Forced removal of the CEO followed by the introduction of an insider tends to produce almost zero change. 

Natural CEO departure followed by an outsider actually results in performance declines.  This may be that the combination of natural exit with the arrival of an external CEO means the board is creating mixed messages about its commitment to change.  And this mixed message can result in the highest degree of management resistance to new interventions.

                                                SYMMETRICAL VERSUS ASYMMETRICAL ASSIGNMENT CYCLES(sm)

From our perspective, we view the shape of assignment cycles.  Symmetry is the forced expulsion of the previous CEO followed by the external hiring of the new CEO.  Symmetry is the natural retirement of the previous CEO followed by the internal promotion of the new CEO.

Asymmetry is the forced expulsion of the previous CEO followed by the internal hiring of a new CEO. 

This is the situation we are currently dealing with in a CEO search conducted by Stybel Peabody. 

The Board has concluded that the current CEO has not provided the direction needed for the 21 century and has fired him.  But they are going to hire an internal candidate to be the leader of that new change.  Their rationale is that the internal CEO can make the most rapid changes because he knows where all the problems are in the company.  The Board calls this “hitting the ground running.”  Using Professor Khurana’s research, we have told the Board that the CEO may expect to receive high levels of resistance to change because of the mixed messages communicated by the Board.   And there is work that needs to be done to anticipate and deal with this inevitable resistance.


We run a specific coaching program for new executives called The First Hundred Days (sm).  As part of our assignment cycle framework, it is offered as part of our retained search work and it is offered as part of our full service retained search work.

Why The First Hundred Days? (sm)

Most companies give a new manager a 60-100 day grace period to learn.  Towards the end of that 60-100 day period, however, the first significant intervention is expected.

Success during this critical first 60-100 days provides a scaffold to build later success.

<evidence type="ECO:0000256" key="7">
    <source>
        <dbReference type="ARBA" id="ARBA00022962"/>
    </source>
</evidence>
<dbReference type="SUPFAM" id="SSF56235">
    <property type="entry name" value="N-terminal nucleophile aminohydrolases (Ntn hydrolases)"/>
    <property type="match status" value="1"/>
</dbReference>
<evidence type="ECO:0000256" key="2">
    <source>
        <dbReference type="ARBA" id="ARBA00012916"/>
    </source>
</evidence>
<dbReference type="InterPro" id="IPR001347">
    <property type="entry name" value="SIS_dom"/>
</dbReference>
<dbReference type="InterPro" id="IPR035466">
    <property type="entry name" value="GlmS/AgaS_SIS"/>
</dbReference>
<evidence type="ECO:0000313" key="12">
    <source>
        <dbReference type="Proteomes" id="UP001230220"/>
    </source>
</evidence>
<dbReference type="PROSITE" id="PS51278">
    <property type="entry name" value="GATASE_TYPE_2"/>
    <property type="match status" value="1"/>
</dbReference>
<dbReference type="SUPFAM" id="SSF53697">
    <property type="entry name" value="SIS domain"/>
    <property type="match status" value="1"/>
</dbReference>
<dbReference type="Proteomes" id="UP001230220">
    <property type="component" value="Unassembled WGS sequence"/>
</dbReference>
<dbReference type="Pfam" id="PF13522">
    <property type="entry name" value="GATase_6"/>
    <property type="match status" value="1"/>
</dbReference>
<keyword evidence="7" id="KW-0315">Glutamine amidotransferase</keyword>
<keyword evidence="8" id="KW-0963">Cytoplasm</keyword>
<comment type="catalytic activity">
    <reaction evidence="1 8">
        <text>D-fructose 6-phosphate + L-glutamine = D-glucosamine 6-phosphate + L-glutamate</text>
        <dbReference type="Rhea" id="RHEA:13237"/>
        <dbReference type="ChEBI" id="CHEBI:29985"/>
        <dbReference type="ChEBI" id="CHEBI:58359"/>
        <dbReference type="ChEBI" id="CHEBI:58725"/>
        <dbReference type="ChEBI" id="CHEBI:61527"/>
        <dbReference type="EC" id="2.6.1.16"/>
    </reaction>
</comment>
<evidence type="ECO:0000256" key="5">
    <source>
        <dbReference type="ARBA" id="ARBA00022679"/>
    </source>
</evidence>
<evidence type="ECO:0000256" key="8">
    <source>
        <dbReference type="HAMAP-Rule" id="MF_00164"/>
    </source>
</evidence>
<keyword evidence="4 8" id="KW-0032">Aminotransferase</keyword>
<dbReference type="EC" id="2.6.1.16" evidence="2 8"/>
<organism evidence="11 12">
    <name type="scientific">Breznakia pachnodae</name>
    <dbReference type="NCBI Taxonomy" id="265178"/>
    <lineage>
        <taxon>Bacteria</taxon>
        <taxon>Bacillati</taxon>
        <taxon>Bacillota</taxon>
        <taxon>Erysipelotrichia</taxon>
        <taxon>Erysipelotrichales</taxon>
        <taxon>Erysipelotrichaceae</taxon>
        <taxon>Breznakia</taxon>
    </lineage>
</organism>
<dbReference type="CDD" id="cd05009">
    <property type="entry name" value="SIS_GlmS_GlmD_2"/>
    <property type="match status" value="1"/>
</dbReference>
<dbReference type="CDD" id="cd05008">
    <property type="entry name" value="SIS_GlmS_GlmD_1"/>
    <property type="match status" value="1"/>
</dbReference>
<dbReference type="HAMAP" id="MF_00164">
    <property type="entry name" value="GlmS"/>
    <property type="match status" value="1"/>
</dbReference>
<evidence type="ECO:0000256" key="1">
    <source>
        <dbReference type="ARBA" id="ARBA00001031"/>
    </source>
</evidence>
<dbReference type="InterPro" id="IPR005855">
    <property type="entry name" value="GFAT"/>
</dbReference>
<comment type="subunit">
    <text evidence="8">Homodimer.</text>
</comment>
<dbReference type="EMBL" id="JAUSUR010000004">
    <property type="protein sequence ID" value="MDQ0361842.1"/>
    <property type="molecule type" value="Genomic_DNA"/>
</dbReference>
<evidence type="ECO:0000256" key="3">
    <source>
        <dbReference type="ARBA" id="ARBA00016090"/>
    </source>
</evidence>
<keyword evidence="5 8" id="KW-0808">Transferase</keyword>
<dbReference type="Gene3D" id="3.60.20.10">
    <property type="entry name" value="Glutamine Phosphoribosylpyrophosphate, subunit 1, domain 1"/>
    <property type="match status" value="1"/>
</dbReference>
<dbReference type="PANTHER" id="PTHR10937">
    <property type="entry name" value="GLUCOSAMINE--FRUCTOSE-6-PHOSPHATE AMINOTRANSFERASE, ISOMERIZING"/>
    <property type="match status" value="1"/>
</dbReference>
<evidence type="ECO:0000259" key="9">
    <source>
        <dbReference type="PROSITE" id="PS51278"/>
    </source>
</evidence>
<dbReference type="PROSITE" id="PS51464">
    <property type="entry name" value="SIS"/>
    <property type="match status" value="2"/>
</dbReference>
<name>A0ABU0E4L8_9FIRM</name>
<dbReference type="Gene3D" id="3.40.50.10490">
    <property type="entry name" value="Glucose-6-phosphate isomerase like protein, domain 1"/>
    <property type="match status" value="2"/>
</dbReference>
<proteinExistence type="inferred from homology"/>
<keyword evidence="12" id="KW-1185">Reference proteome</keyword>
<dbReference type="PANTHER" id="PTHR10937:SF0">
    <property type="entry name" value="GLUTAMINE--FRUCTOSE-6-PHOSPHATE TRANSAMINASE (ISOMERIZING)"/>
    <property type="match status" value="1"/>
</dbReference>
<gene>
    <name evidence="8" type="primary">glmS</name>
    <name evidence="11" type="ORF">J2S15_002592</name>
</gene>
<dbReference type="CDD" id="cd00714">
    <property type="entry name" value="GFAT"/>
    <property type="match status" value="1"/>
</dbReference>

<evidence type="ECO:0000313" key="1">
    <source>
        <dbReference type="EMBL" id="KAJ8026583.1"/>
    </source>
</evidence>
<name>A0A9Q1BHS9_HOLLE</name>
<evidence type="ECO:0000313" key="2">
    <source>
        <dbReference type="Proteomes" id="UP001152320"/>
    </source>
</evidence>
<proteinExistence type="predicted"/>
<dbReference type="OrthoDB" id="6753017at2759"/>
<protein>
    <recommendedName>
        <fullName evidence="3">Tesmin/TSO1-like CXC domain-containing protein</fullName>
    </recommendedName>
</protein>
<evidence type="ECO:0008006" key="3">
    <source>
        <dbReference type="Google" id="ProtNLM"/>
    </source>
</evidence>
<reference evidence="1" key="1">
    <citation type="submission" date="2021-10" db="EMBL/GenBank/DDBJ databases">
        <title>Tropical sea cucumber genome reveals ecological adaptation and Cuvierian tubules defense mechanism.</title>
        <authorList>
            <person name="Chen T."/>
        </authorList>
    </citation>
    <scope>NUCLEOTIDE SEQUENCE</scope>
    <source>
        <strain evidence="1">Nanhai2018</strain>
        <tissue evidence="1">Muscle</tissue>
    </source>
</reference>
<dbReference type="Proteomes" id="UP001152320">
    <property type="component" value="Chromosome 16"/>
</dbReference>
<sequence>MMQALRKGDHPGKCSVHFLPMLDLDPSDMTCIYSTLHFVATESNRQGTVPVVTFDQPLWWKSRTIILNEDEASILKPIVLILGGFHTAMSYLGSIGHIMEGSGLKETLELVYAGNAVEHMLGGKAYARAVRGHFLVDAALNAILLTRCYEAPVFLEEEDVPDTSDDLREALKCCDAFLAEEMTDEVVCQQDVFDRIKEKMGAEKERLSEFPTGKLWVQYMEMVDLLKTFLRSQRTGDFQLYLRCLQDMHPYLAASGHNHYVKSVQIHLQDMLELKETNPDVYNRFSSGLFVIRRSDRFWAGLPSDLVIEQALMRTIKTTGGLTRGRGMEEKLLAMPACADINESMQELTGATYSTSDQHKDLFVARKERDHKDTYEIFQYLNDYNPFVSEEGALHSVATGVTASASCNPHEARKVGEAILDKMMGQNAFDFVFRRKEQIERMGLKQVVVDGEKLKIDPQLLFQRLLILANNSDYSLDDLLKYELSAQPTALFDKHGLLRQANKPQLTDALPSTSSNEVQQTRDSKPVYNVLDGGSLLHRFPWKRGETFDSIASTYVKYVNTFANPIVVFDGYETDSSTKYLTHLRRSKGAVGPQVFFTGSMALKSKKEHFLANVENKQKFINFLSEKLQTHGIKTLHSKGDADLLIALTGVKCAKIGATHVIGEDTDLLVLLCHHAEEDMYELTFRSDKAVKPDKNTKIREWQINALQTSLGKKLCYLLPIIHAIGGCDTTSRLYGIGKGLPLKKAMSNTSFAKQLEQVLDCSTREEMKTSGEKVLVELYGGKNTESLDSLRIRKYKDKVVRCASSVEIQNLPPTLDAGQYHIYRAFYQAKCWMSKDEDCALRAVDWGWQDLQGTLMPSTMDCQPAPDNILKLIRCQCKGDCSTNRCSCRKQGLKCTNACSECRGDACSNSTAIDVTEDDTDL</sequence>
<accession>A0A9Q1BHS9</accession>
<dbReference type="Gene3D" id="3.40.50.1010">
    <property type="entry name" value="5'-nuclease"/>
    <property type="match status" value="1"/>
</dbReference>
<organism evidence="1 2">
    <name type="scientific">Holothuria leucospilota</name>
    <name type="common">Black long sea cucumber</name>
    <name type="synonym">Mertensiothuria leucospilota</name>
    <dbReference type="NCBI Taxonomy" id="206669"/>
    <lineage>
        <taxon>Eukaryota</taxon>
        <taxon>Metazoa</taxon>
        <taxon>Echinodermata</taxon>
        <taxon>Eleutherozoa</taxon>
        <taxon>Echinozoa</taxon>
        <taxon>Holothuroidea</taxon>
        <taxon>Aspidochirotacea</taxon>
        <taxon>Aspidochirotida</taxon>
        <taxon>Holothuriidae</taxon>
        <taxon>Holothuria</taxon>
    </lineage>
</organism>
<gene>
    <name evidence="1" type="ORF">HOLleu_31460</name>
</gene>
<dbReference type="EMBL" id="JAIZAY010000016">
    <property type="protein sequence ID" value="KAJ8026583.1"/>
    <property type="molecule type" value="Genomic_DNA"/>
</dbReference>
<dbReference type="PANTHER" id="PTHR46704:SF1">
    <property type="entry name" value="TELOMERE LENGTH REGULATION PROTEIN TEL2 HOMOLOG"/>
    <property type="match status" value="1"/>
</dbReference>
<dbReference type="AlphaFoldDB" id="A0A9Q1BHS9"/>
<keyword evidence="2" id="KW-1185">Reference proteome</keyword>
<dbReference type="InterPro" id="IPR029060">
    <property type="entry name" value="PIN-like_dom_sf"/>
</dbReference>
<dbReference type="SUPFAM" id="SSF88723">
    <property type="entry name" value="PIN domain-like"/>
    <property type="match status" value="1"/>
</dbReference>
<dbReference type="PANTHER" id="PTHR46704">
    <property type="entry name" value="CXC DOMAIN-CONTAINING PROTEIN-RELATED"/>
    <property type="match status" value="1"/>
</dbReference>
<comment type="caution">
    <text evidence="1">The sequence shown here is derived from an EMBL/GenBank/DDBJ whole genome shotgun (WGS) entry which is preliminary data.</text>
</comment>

Failure provides a probability that someone is going to light a bonfire under the scaffold.

There are three basic questions that must be answered at the start of a new assignment: what do I want to achieve, what do I want to preserve, and what do I want to avoid?

Let the initial "achieve/preserve/avoid" mantra put a framework around your actions for the first 5-20 days.

The answers to these questions are not intuitively obvious.

Indeed, you may have been given mis-information or incomplete information during the job interview.  We call this incomplete information “Framed to Fail.”

Job interviews often focus only on what needs to be changed, systematically avoiding the preserve/avoid component.  What needs to be preserved and avoided can nullify the ability to make the changes that are necessary.  For you are a new VP Compensation & Benefits: 

Your mission is to use compensation as a tool to change the corporate culture.  Our present status is that we are a functionally focused organization that is failing to pull together.  We want to create an organization where the Departmental managers are focused on customer retention and net income as the key matrix for success.  Of course, we have a strong paternalistic culture we wish to retain.  The CEO’s brother-in-law is the head of Sales.  Whatever you do, don’t get him upset!

Visually think of change in three dimensions with change/preserve/avoid being the dimensions. 

Here is a tip for Job Candidates:  It is a great interview tactic to ask employers change/preserve/avoid questions.  They love it.